Understanding Medicare Fraud

“Corruption, embezzlement, fraud are all characteristics which exist everywhere. It is regrettably how human nature functions, whether we like it or not. What successful economies do is keep it to a minimum. But, unfortunately, no one has ever eliminated any of that stuff”- said. Alan Greenspan, on the evil characteristic of frauds in general.

In USA, the system of Medicare benefits has been an abundant resource for fraudsters. Medicare improper payments were estimated to be $25.74 billion in fiscal year 2020. However, the amount of improper payments made in Medicare are significant, during 2019 representing to an amount of $28.91 billion.

Medicare fraud occurs when someone, whether doctors or patients or scammers, knowingly deceives Medicare to receive payment when they receive a higher payment than they should. Committing fraud is illegal and should be reported. Anyone can commit or be involved in fraud, and there are cases of fraudsters  including doctors, other providers, and Medicare beneficiaries.

Some common examples of Medicare fraud include billing for services that were not provided, over billing, billing unnecessary services, misrepresenting dates of service or providers of service, and paying kickbacks for patient referrals.

Medicare fraud happens when someone illegally use their Medicare card to get medical care, supplies, or equipment, or sell their Medicare number to someone who bills Medicare for services not received, or provide their Medicare number in exchange for money or a gift.

But sporadic instances of frauds are committed by greedy doctors, and a recent case reported, unveils an example of similar cases.

Ravi Murali, 39, formerly from Wisconsin, was sentenced by Chief U.S. District Judge James D. Peterson to 54 months in federal prison for Dr. Murali’s role in defraud Medicare. He pleaded guilty to this charge on March 31, 2021.

Dr. Murali wrote thousands of fraudulent orders for Durable Medical Equipment (DME). Other participants in the scheme used Dr. Murali’s fraudulent orders to bill Medicare $26,000,000, of which Medicare paid $13,000,000.

As we all know, Medicare is complicated. What may seem like an error to the beneficiary, may result from a misunderstanding about benefits.

It may also be abuse, which involves billing Medicare for services that are not covered or are not correctly coded. The provider has not knowingly and intentionally misrepresented the facts to obtain payment.

Medicare fraud assumes criminal offense. The Centers for Medicare and Medicaid Services (CMS) defines fraud as “the intentional deception or misrepresentation that the individual knows to be false or does not believe to be true,” and that is made “knowing that the deception could result in some unauthorized benefit to themselves or some other person.

Some common examples of suspected Medicare fraud or abuse are:

  • Billing for services or supplies that were not provided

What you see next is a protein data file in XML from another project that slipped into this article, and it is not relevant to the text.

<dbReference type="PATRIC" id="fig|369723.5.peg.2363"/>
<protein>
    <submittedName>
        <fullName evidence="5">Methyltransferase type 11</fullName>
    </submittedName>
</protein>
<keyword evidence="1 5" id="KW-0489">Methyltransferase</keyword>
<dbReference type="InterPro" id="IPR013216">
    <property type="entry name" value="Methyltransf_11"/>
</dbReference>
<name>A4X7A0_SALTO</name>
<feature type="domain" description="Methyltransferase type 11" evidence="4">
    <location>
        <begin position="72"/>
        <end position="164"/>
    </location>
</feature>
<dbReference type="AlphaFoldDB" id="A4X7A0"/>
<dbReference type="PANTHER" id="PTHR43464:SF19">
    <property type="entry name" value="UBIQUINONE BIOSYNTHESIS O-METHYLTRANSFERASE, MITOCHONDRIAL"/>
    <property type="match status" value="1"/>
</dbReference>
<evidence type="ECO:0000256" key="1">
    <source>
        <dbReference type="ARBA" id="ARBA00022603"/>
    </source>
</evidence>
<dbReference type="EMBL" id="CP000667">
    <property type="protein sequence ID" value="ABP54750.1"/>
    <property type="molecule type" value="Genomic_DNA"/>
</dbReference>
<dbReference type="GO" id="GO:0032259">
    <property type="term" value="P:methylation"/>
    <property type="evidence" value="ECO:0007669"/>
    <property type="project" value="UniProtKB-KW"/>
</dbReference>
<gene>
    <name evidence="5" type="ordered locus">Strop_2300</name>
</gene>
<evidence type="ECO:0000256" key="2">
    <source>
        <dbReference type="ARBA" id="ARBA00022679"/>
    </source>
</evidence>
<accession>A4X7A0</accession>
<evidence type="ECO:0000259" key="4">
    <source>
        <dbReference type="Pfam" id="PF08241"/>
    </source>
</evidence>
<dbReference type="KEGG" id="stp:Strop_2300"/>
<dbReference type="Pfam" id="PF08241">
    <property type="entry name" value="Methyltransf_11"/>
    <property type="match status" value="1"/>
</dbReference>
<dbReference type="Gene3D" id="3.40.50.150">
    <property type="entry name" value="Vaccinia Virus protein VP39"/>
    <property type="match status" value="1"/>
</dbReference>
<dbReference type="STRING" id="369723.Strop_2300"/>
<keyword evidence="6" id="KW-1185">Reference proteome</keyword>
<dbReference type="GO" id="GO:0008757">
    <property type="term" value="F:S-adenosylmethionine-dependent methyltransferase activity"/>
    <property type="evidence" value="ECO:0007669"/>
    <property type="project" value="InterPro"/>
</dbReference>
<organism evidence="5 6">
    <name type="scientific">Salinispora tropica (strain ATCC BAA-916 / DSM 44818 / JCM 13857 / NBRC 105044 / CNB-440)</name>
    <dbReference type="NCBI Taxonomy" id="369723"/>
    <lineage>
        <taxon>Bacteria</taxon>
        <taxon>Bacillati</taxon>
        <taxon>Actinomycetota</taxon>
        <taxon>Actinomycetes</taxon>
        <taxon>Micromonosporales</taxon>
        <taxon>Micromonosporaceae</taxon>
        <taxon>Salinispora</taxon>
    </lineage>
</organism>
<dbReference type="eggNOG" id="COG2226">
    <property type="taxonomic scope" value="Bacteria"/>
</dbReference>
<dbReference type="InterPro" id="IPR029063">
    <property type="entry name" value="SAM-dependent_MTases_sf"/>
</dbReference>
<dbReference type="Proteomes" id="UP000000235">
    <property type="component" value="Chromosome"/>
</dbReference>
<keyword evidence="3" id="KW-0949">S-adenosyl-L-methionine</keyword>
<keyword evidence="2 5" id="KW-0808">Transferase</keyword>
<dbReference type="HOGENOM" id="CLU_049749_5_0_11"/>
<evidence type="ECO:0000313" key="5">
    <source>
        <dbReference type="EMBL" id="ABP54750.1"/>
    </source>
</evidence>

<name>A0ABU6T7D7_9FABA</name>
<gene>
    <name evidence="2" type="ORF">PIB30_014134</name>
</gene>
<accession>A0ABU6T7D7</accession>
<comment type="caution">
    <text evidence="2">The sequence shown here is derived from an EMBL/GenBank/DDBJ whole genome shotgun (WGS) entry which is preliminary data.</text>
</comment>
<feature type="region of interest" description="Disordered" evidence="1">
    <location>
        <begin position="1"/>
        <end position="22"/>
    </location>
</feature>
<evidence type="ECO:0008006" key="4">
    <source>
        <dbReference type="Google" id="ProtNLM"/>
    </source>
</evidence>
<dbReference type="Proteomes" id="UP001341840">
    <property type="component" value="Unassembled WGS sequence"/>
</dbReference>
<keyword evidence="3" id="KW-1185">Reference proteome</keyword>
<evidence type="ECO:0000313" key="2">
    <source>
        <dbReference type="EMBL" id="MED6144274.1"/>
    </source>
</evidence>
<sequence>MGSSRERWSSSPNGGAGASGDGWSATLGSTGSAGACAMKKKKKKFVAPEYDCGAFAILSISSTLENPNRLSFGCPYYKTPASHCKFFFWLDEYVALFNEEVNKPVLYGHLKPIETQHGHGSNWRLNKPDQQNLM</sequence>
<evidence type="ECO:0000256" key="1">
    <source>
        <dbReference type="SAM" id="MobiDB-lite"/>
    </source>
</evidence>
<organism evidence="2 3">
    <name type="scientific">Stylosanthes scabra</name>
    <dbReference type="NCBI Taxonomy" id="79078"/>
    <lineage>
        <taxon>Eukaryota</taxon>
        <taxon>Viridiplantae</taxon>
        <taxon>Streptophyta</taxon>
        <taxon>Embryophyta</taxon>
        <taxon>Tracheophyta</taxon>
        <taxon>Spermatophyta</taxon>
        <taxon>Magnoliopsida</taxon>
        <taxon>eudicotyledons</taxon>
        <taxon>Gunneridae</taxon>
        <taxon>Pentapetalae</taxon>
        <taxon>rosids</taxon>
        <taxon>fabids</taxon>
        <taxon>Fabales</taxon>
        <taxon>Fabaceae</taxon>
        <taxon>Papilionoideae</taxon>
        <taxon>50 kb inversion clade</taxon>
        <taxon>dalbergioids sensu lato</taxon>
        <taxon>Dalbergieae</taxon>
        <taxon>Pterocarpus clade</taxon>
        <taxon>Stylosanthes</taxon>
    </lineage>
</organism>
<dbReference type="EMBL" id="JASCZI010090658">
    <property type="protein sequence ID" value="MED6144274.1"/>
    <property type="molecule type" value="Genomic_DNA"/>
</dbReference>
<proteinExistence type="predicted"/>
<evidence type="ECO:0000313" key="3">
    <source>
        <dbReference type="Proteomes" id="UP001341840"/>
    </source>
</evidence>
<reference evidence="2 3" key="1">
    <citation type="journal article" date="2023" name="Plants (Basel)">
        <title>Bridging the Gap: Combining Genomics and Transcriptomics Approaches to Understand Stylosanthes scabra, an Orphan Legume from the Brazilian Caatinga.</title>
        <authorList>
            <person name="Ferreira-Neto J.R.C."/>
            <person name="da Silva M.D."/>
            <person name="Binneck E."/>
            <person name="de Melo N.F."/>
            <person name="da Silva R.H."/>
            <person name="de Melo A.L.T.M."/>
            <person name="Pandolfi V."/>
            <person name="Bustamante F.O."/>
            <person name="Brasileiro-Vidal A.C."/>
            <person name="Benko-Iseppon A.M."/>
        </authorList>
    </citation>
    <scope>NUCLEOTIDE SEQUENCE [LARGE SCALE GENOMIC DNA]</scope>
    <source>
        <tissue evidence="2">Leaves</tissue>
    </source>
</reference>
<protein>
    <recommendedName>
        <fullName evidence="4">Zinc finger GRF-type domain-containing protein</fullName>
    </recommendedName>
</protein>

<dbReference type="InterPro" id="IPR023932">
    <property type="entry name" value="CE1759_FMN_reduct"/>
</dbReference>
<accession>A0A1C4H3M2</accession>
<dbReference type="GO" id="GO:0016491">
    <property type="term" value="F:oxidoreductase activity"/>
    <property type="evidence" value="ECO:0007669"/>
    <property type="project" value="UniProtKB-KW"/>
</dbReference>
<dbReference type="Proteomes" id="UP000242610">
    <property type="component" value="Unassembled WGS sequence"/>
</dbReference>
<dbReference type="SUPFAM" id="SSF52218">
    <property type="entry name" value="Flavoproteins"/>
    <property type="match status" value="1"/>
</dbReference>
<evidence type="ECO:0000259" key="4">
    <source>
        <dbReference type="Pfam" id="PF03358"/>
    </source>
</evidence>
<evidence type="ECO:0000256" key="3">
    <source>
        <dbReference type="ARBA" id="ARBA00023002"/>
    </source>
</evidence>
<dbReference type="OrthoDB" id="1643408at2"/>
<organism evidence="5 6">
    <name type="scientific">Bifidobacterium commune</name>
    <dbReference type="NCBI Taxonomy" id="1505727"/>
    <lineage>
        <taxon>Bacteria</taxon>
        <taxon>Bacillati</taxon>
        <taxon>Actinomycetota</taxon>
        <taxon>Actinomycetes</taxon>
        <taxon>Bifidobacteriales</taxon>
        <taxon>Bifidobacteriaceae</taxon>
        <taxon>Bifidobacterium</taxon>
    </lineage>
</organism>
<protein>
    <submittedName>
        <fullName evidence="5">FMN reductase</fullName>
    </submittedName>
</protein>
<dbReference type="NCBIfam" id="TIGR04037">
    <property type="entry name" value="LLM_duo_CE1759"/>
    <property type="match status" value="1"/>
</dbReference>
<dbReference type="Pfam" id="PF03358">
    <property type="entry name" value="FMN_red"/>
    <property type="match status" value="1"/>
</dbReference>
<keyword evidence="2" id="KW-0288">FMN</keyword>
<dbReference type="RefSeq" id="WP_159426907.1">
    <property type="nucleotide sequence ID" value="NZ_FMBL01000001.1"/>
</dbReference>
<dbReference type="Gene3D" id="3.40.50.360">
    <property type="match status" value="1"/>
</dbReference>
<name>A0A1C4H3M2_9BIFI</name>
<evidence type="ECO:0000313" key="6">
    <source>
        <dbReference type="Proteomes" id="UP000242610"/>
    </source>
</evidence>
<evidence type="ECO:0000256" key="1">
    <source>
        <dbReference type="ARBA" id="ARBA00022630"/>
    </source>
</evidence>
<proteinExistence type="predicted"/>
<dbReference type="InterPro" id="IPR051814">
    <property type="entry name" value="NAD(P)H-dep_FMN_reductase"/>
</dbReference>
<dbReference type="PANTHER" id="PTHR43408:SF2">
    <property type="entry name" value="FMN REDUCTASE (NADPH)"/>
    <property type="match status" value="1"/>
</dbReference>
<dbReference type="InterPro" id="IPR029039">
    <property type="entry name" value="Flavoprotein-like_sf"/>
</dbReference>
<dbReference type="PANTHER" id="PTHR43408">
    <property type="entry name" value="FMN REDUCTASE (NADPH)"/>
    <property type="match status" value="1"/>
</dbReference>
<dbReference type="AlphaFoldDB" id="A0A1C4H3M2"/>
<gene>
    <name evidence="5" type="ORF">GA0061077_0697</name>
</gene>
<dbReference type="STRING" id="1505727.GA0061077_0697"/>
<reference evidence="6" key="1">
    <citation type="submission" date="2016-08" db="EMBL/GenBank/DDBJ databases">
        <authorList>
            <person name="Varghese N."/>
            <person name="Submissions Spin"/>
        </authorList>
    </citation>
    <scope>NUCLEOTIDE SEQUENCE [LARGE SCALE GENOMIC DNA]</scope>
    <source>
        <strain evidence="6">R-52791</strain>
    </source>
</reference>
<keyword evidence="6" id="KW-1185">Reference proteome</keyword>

• Providing unsolicited supplies to beneficiaries
  • Misrepresenting a diagnosis, a beneficiary’s identity, the service provided, or other facts to justify payment
  • Prescribing or providing excessive or unnecessary tests and services
  • Violating the participating provider agreement with Medicare by refusing to bill Medicare for covered services or items and billing the beneficiary instead
  • Offering or receiving a kickback (bribe) in exchange for a beneficiary’s Medicare number
  • Requesting Medicare numbers at an educational presentation or in an unsolicited phone call
  • Routinely waiving co-insurance to attract business

The federal government has made significant strides in reducing fraud, waste, and improper payments across the government.

The CMS “Guard Your Card” campaign tells people how they can protect themselves against fraud by:

  • Never give out their Medicare or Social Security Number to anyone except those you know should have it.
  • They reported any suspicious activities like being asked over the phone for their Medicare/Social Security number or banking information. Medicare will NEVER call you uninvited for this information.
  • By checking their billing statements and reporting suspicious charges. Using a calendar to track doctor’s appointments and services helps quickly spot possible fraud and billing mistakes. Check claims early by logging into gov.

Any suspicious activities may be reported by calling 1-800-MEDICARE (1-800-633-4227).

Under the False Claims Act (FCA), the government may pay a reward of up to 30% to people who report healthcare fraud. In September 2019, TELG client Kevin Manieri was awarded more than $12 million for reporting that a drug company defrauded Medicare and other government insurance programs by encouraging doctors to prescribe an unnecessary medication to patients.

Health care fraud is a felony under Michigan’s Health Care False Claims Act, punishable by up to four years in prison, a $50,000 fine and loss of health insurance. It’s also a federal criminal offense under the Health Insurance Portability and Accountability Act.

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